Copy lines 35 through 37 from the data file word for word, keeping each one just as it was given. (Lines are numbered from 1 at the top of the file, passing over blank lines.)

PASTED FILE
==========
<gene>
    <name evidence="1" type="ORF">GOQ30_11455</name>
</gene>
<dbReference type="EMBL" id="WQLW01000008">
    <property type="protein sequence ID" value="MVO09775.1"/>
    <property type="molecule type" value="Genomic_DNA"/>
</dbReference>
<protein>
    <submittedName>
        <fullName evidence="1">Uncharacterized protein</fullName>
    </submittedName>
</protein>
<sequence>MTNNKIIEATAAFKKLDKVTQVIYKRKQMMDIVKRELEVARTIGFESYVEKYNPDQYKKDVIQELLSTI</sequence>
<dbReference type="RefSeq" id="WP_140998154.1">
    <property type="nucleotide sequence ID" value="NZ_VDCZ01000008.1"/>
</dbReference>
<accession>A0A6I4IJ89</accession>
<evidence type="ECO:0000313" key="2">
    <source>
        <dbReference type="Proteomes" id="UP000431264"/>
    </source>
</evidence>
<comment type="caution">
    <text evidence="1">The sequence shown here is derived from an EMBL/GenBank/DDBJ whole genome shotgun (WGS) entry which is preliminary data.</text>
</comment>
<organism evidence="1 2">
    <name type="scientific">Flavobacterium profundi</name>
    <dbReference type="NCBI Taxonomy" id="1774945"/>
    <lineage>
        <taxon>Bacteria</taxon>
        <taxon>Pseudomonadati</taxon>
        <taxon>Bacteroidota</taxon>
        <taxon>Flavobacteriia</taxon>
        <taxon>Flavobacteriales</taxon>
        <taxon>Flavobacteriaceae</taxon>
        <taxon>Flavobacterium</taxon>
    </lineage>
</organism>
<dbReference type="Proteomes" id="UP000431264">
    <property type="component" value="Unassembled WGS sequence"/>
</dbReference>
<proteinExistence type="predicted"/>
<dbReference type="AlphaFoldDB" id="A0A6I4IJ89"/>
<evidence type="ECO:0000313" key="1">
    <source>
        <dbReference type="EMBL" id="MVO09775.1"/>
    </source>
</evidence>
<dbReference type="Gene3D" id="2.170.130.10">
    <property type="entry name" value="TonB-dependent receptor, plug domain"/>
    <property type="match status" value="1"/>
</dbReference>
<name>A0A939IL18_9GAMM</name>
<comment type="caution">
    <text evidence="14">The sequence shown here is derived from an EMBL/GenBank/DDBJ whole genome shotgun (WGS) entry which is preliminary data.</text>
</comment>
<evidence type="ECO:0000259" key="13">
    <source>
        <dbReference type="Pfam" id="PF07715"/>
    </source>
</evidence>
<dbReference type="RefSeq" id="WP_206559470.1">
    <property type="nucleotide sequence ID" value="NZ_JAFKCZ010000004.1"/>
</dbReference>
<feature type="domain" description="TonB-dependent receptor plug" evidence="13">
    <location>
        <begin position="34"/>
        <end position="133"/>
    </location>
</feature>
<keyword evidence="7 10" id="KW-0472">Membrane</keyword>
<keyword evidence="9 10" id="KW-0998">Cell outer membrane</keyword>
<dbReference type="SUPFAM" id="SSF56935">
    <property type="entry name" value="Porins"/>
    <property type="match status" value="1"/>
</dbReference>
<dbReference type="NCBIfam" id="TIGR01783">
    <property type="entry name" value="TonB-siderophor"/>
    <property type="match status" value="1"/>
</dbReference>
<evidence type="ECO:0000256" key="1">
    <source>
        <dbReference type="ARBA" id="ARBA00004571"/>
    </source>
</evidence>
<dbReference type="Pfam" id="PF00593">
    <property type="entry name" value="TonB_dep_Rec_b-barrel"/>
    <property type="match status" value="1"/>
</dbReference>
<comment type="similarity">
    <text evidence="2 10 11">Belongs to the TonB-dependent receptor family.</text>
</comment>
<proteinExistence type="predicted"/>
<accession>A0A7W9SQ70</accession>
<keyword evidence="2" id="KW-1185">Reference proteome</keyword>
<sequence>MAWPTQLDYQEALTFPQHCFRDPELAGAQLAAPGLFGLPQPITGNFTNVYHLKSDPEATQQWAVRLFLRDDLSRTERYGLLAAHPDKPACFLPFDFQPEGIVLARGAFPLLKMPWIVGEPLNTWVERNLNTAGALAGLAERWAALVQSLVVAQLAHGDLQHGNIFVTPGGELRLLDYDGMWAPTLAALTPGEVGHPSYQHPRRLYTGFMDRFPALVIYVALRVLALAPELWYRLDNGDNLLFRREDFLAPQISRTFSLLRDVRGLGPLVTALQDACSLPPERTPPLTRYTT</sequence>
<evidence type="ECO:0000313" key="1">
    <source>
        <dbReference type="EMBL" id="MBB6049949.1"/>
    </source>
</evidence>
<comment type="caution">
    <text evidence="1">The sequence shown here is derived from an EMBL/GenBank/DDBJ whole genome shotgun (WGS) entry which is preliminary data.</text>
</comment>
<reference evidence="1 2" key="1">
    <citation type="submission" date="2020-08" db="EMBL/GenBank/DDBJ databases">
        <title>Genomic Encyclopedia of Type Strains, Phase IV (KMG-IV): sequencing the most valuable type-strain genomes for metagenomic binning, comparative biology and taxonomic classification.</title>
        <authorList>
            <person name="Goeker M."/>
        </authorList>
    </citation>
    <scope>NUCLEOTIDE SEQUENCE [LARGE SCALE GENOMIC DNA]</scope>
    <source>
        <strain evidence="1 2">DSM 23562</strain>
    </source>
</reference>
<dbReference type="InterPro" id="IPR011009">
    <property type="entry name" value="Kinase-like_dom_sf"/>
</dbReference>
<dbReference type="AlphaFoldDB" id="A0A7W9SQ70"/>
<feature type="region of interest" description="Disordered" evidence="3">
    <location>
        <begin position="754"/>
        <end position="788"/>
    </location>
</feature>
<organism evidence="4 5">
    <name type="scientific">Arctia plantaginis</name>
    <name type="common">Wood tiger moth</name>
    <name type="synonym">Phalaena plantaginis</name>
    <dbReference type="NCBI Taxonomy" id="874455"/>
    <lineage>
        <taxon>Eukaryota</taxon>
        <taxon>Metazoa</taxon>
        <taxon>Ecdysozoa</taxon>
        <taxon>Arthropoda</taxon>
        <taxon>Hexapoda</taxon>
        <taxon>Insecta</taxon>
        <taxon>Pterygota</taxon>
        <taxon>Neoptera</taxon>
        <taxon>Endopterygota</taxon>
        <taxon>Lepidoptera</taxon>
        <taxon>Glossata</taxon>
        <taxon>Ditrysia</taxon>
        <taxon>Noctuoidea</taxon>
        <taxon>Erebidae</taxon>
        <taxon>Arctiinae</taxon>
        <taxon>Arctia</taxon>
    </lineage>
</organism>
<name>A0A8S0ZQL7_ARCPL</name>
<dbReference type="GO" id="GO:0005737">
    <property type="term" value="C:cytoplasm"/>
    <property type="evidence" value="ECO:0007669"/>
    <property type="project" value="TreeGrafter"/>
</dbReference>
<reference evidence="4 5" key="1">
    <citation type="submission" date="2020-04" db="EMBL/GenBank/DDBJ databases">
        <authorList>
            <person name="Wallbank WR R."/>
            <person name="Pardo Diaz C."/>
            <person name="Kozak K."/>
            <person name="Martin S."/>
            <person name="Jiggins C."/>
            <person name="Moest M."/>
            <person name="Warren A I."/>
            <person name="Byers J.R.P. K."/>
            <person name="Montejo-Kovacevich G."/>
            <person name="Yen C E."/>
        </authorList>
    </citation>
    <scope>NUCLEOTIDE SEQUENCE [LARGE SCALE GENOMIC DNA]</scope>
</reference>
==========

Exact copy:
        <taxon>Flavobacteriaceae</taxon>
        <taxon>Flavobacterium</taxon>
    </lineage>